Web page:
To all those that kept having expectation on government, the famous quote of the late American President John F Kennedy, whose 50th anniversary of his death was just remembered, is a good reminder.
Do not kept expecting on the government. The Malaysian public should also do their part. It applies for those concern with corruption.
"Ask not what MACC can do to address corruption - ask what you can do to fight corruption."
We had stumbled on an article on the same message and wish to share it in this blog. At the same time, the issue of Datin Seri Rosmah's Qatar trip is getting a bit over done.
Coincidently, Rocky Bru here criticised Free Malaysia Today for publishing a letter that accused the wife of the Prime Minister, Datin Seri Rosmah "of squandering away the country's wealth or robbing the nation and its people" but unfortunately, it is "laced with hatred and based on unsubstantiated allegations".
If the writer of the letter, Jesvan Kaur is serious of corruption and strongly feels Rosmah is corrupt for her squandering and have to be dealt with, then she must come forward to help fight corruption by coming forward with the proof and at least, provide the lead for MACC to investigate.
Make a report to MACC. Otherwise, forever hold your peace.
Datin Halimah Said, who is a blogger herself, wrote the following article for The Sun:
People’s will in fighting corruption
Halimah Mohd Said
WHENEVER corruption in the public sector is talked about in Malaysia, the agencies that are perceived to be among the most susceptible are the Police, Immigration, Customs, JPJ (Jabatan Pengangkutan Jalan). The Fire Department and Income Tax Department are also named as are the various departments handling government procurement.
No prizes for guessing as these are the agencies and departments that have regular, face-to-face dealings with the public. They issue permits, approve licences and award projects, and in the case of non-compliance impose summonses, determine fines and execute raids and arrests.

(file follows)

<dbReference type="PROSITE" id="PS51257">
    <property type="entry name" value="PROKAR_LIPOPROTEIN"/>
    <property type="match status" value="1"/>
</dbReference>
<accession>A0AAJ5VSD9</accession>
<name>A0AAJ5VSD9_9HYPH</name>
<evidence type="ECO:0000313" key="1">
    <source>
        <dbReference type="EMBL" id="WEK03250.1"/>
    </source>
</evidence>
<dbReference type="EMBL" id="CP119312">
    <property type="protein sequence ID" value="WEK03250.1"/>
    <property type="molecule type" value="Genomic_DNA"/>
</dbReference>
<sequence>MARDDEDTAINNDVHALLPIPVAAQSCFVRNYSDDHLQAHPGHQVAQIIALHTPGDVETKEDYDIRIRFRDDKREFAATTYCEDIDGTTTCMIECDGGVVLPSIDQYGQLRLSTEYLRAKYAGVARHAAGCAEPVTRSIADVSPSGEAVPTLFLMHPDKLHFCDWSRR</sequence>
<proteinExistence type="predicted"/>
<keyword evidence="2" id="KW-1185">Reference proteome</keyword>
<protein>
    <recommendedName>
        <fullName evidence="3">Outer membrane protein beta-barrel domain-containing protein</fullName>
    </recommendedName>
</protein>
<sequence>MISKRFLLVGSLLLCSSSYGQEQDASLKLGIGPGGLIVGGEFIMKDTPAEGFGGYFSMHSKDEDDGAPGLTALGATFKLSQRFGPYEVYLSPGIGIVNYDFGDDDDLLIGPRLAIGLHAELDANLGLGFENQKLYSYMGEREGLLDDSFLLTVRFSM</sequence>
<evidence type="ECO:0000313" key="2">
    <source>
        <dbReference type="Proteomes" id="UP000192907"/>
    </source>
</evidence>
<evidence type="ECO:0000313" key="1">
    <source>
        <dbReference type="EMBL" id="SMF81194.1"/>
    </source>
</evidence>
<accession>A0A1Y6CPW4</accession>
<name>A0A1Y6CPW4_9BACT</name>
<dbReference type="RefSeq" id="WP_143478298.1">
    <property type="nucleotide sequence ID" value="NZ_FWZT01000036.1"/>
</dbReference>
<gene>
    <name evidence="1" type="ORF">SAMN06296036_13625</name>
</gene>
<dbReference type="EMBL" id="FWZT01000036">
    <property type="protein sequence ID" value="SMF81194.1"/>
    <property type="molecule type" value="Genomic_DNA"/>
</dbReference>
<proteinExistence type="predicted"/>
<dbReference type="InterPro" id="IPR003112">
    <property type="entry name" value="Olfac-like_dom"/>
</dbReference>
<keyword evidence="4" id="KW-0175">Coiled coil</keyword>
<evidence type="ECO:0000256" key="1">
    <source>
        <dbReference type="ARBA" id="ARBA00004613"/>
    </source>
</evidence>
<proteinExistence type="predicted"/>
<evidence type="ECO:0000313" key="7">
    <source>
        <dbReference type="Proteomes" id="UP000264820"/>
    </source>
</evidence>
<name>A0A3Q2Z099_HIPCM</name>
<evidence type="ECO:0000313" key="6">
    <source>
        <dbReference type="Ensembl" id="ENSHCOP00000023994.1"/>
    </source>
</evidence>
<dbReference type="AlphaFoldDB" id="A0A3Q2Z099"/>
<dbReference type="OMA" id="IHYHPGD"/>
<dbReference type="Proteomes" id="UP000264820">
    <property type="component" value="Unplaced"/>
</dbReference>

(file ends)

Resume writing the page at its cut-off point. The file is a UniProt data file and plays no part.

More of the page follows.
A large part of servicing the public also involves handling appeals and reviews. Underscoring these transactions on paper are of course the monetary considerations, some resulting in great losses or huge gains for the individuals and their cohorts.
Public service involves layers of direct negotiations with the people where subjective decisions sometimes have to be made by the civil servant. It is at this point that his duty to assist members of the public may be interpreted as their obligation to reciprocate with thanks. This is where the open spirit of give and take underlying Malaysia's multicultural traditions may lead to the clandestine giving and taking in the form of bribery and corruption.
While the overriding argument is that public servants have a moral obligation to carry out their work without fear or favour, the public have to be equally responsible by not tempting them with bribes.
In the equation of bribery and corruption, the giver is as guilty as the taker.
Unless and until Malaysians stop giving bribes, the culture of corruption will continue shamelessly. Who, then, do you point your fingers at?If one have no specifics, proof, and /or story to help MACC investigate or in our case as bloggers, do an expose to put the person in check and on their toe, keep your hatred to yourself.
I would to share a perspective on corruption contributed by a young Facebook friend TZK:
"Many Malaysians claim the moral high ground by saying they do not practise corruption and hence have the right to voice out their grouses against the establishment for corrupt practices. They regularly cast aspersions on the effectiveness and efficiency of the MACC, the country's anti-corruption agency.
"There are a few questions these moralists need to answer before condemning the MACC for not catching the "big fish".
If you know that:
- your friends and colleagues are involved in corrupt practices, would you turn him/her in to the MACC?
- your superior/manager/director is involved in corrupt practices, would you turn him/her in to the MACC?
- your family members, i.e. your siblings, parents, cousins, aunts and uncles are involved in corrupt practices, would you turn him/her in to the MACC?
And if you turn in all the above persons to the MACC, would you be willing to stand in the witness dock to testify against them in court?
"If your answer is "Yes" to all the four questions, you are indeed a moral person. If you have answered "Maybe" or "No" to any of the questions, you might want to reconsider your accusations before hurling them at the MACC.